I also don’t get what’s wrong with the PassportIdentity.SignOut example. It’s a static void method with one signature. That one signature takes a single argument, a string. What’s so complicated about that? Isn’t two lines of code and three lines of comments enough? Can you suggest a better example?

Well, at least we can take comfort in knowing that Sun’s Java documentation is just as crappy. It is really hard to create good API documentation without digressing into entire volumes on how to write complex systems. Many method/properties simply don’t make any sense when considered in a standalone fashion. Trying to show examples for some of these causes you to have to write a significant amount of sample code just to get the point across.

I personally prefer simple API docs that are backed up by sturdy “how-to” manuals.

I was with you 100% until the very end. Wikis aren’t documentation, either. In some cases, they’re not even undocumentation–they’re just empty.

90% of Wikis I’ve seen are total crap. Lack of formatting rules and structure makes them very unusable. Only a few have managed to become usable, and most of them have strong rules on formatting, structure etc.

Patrick: It would be better to have no example at all than to have an example that gives absolutely no context or reason to use a method. We all know that method M with parameter p on static class C is invoked by writing C.M§. The current example is just like that: it gives us no additional information whatsoever. In order for an example to be useful, it must provide some information regarding when and why to call the method. The how is a no-brainer.

I think a wiki would be a great idea, although it is unlikely to replace undocumentation completely. I can’t imagine Microsoft relinquishing control of MSDN documentation, however inadequate, in favour of a wiki.

When I encounter undoc, my next step is Google (or maybe Google Groups), and a collation of info from the resulant blogs / coding sites / discussions. A comprehensive wiki would be much more suitable.

I also don’t get what’s wrong with the PassportIdentity.SignOut example. It’s a static void method with one signature

For one thing, why in the world does the logout method required a path to an image? And is that path relative or absolute? Some context on what the heck the method actually MEANS would be nice. And a code sample with more context, eg, not just a one-liner.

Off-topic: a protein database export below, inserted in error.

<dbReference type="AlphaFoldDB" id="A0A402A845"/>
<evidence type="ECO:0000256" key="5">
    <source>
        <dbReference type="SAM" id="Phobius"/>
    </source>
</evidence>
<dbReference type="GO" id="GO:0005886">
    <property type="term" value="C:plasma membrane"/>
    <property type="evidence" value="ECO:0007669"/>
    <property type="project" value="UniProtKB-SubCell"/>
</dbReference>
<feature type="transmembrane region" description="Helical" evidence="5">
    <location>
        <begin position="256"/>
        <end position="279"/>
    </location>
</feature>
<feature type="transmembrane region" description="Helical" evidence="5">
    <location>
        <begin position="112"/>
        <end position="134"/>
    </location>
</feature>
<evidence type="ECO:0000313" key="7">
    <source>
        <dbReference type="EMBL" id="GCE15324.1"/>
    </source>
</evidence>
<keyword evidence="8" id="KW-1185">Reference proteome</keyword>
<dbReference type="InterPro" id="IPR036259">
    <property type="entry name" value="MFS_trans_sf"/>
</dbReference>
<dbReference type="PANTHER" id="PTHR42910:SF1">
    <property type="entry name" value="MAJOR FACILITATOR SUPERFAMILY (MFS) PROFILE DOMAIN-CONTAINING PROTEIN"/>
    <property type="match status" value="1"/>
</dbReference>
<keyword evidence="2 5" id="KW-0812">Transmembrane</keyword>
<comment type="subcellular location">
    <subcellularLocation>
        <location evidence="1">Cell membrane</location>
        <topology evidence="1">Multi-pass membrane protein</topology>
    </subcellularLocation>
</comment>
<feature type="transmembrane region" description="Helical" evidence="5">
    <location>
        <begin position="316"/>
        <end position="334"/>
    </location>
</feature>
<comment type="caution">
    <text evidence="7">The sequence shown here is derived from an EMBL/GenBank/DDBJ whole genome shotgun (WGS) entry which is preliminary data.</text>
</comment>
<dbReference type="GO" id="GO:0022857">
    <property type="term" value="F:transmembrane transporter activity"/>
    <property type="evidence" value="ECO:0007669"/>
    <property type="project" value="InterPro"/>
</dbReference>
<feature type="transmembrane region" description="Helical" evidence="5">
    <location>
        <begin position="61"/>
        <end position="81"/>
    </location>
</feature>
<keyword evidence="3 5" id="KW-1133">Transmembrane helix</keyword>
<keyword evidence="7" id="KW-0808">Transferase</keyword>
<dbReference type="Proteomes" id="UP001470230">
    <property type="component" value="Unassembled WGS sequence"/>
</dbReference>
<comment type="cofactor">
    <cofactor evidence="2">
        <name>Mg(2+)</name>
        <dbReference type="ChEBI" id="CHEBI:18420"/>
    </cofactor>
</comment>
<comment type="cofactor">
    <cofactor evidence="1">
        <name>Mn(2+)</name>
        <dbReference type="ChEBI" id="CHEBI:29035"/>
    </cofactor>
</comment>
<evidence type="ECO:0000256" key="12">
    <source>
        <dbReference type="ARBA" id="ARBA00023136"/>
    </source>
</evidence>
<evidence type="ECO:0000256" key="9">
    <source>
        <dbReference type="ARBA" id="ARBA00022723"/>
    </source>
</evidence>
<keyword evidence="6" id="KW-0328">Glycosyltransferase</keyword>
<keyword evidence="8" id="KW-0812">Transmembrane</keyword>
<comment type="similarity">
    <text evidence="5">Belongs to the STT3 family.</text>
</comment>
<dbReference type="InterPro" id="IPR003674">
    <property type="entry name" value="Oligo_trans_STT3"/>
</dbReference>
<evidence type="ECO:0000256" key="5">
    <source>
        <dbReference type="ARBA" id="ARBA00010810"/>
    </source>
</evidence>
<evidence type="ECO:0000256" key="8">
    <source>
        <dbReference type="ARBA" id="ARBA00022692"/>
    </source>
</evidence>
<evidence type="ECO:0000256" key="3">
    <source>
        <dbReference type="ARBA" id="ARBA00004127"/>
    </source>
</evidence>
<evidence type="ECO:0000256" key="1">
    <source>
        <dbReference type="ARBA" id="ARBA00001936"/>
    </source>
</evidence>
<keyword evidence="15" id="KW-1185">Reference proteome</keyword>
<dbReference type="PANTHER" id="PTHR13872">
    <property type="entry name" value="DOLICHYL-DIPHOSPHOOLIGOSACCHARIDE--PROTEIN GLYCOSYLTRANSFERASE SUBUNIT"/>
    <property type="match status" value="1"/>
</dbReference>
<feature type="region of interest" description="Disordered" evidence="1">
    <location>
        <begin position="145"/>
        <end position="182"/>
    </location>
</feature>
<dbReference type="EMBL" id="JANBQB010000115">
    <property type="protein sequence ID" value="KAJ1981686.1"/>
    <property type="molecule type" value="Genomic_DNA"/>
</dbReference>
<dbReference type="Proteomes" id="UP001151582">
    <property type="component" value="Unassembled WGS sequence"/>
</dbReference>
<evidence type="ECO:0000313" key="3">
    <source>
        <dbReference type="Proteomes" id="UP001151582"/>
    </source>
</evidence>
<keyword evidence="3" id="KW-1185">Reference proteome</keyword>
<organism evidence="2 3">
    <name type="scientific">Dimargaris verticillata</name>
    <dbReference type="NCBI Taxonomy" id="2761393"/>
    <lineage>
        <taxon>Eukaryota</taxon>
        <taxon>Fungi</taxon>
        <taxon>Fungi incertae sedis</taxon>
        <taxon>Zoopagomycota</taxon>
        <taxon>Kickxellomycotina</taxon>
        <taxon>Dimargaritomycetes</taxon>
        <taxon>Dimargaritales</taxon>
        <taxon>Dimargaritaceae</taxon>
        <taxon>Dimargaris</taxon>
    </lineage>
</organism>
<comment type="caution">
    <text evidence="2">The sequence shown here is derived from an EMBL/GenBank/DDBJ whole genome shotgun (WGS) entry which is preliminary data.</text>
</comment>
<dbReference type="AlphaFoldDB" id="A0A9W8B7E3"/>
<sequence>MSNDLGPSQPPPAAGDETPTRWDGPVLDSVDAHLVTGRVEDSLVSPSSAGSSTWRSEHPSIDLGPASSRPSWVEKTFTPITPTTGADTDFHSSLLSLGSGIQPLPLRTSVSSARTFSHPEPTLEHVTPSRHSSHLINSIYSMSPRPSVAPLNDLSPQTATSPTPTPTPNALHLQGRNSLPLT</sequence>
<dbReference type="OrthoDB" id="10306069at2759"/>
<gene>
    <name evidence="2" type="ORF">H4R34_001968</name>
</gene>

Like all undocumentation, the existing documentation doesn’t tell me anything that I didn’t already know.

I was with you 100% until the very end. Wikis aren’t documentation, either. In some cases, they’re not even undocumentation–they’re just empty.

Fair enough; then how about some combination of the two? Editorial content combined with a bit of user content – either a linked Wiki or comments attached to the page.

I think VS.NET exacerbates the situation a bit. Since I always have my projects set to consider warnings as errors, I get errors when I try to generate XML docs for any undocumented public members. So what do I do? I GhostDoc them.

What I should do is stop being lazy and set up a separate build type for documentation that doesn’t break on warnings. But I hate the long wait when you switch between different builds.

All documentation should be wikis. I totally agree. They have comments but noone uses them. I am sure there are plenty of .net wikis but microsoft really is missing out not getting free docs and samples worked out on their content.

It’s interesting that microsoft has implemented the idea of “Editorial content combined with a bit of user content […] comments attached to the page.” since this article was written.
They call it ‘Community Content’. Too bad nobody use it. I think I only ever saw (interesting) user content once…

Component One’s FlexGrid for .NET is one good example of undocumentation.

When you search for a method in their undocumentation, you get 5 topics with the same name. That naturally must lead you to believe that at least one of them tells you at least something. Alas, the feeling that you’re about to waste time proves true and all five are just different versions of auto-generated undocumentations.

Their old VB FlexGrid documentation made in WinHelp for windows 3.11 is I think at least double the quality of their current hi-tech undocumentation.